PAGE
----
It was declared after landmark international agreement among 24 countries and European Union in Commission for the Conservation of Antarctic Marine Living Resources (CCAMLR) meeting in Hobart, Australia.

Key Facts

  • The Ross Sea is one of the last intact marine ecosystems in the world. It covers 1.6 million square kilometers.ross-sea
  • MPA status to Ross Sea will bring blanket ban on commercial fishing across about three quarters of its area for 35 years.
  • Ross Sea in the Southern Ocean is home to 38% of the world’s Adelie penguins, 30% of world’s Antarctic petrels and around 6% of world’s population of Antarctic minke whales.
  • It is also home to huge numbers of krill, a staple food for species including whales and seals.

What is Commission for the Conservation of Antarctic Marine Living Resources (CCAMLR)?

  • The CCAMLR was established by international convention in 1982 with the objective of conserving Antarctic marine life. It is part of the Antarctic Treaty System.
  • It was signed by 14 states and has been ratified by 35 states (including India) and the European Community
  • Headquarters: Tasmania, Australia.
  • Goal: Preserve marine life and environmental integrity in and near Antarctica
  • The CCAMLR was established in response to increasing commercial interest in Antarctic krill resources, a keystone component of the Antarctic ecosystem and over-exploitation of several other marine resources in the Southern Ocean.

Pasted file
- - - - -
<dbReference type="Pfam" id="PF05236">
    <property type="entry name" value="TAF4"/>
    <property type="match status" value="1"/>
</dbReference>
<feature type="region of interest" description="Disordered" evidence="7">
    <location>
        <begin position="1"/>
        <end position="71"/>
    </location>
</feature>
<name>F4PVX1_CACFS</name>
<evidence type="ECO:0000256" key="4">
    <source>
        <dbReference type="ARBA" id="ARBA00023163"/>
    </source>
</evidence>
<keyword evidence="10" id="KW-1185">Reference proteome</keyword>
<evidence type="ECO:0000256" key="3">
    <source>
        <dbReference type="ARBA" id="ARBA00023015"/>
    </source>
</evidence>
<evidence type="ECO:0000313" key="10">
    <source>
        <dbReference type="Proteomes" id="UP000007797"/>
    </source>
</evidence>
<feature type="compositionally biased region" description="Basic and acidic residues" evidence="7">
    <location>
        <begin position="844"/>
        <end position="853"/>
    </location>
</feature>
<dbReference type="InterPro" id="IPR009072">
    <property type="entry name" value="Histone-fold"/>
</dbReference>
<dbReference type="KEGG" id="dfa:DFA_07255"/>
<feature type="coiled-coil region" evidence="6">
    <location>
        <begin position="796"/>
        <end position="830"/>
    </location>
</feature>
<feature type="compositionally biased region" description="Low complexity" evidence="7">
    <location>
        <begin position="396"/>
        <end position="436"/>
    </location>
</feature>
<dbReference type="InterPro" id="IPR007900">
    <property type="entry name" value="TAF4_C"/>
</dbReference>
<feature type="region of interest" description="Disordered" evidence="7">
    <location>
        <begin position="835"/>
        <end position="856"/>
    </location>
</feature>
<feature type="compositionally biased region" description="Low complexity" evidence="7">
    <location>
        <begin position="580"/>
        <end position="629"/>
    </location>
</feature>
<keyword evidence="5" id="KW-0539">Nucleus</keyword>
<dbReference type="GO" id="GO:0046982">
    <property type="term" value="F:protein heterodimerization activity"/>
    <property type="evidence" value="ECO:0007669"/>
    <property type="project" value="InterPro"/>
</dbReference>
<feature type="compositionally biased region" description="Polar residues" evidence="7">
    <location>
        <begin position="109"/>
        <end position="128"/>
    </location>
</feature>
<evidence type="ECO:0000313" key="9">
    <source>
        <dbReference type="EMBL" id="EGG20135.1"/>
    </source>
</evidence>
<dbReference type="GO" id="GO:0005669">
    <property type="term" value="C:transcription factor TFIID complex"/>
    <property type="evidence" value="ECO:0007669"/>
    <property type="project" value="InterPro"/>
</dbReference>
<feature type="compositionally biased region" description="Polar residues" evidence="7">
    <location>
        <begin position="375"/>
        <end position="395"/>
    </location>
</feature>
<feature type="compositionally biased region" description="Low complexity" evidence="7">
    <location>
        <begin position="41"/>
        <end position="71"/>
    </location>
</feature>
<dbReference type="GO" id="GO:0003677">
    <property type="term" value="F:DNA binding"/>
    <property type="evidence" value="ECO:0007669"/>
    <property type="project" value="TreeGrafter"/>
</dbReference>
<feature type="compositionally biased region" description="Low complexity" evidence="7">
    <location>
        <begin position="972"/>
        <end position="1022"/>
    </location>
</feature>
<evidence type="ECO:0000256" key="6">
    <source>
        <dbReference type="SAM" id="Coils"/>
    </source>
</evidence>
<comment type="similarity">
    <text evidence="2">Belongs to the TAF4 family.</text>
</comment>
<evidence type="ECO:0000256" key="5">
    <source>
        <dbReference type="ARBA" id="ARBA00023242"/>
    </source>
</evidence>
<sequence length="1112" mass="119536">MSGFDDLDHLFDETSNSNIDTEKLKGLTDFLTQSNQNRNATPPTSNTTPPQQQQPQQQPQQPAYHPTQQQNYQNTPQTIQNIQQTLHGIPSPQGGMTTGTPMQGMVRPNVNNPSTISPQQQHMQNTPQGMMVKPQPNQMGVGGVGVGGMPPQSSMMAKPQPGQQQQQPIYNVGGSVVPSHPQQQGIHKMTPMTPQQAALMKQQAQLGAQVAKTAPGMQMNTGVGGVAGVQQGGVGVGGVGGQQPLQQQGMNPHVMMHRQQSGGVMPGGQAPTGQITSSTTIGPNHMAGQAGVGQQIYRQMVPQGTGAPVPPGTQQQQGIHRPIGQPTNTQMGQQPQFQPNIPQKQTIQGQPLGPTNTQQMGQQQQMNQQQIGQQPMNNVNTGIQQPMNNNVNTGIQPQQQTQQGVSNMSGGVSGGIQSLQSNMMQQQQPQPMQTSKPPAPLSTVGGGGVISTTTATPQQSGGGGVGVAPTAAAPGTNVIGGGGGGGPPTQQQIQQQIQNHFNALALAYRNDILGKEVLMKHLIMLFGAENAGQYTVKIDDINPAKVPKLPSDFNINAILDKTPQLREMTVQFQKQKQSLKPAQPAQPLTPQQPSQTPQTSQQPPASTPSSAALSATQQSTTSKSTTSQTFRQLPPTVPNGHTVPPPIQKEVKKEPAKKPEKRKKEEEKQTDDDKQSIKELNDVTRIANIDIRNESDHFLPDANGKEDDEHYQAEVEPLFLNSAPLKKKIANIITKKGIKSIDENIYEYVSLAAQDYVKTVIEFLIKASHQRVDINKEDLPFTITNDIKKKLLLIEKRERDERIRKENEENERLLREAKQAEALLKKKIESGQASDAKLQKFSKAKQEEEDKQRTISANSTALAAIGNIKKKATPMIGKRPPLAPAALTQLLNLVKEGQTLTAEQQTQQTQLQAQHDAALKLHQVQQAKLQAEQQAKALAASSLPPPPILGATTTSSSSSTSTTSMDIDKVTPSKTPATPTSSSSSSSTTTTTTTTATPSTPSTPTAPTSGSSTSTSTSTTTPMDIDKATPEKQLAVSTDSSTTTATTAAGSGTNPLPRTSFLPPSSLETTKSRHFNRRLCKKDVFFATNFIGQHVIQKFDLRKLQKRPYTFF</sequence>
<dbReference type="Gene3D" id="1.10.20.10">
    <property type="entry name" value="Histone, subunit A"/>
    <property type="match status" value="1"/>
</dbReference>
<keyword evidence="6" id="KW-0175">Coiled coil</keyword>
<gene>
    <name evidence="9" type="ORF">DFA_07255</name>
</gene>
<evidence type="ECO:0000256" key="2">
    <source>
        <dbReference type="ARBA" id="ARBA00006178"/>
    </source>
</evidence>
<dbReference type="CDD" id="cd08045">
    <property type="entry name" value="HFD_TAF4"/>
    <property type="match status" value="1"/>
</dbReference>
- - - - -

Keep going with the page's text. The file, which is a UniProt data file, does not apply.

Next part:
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Malcolm Turnbull sworn in as Prime Minister of Australia

Malcolm Turnbull was sworn as Prime Minister of Australia for second term after a narrow victory in the federal election. He became the 29th Prime Minister of the country.

He was administered oath to the office by Governor-General Peter Cosgrove, Queen Elizabeth II’s representative in Australia.

Background

  • In the 2016 Australian federal election, Liberal/National Coalition led by Malcolm Turnbull had won a one-seat majority of 76 seats in the 150-seat House of Representatives.
  • While the opposition Labor Party won 69 seats. The 2016 federal election was a double dissolution election to elect members of the 45th Parliament of Australia.

About Malcolm Turnbull

  • Prior to entering politics, Malcolm Turnbull had worked as a lawyer, journalist, investment banker and venture capitalist.
  • He started political career in 2004 after he was elected as Member of Parliament from Wentworth. He still represents it.
  • In September 2015, he became the Prime Minister of Australia by succeeding Tony Abbott. He became PM after defeating Abbott in internal party leadership ballot of the Liberal Party.
  • In the Tony Abbott’s government he was the Minister for Communications from September 2013 to September 2015.
  • Previously, he had served as Minister for the Environment and Water in the Howard Government in 2007.
  • Later in September 2008, he was elected Leader of the Liberal Party and become Leader of the Opposition.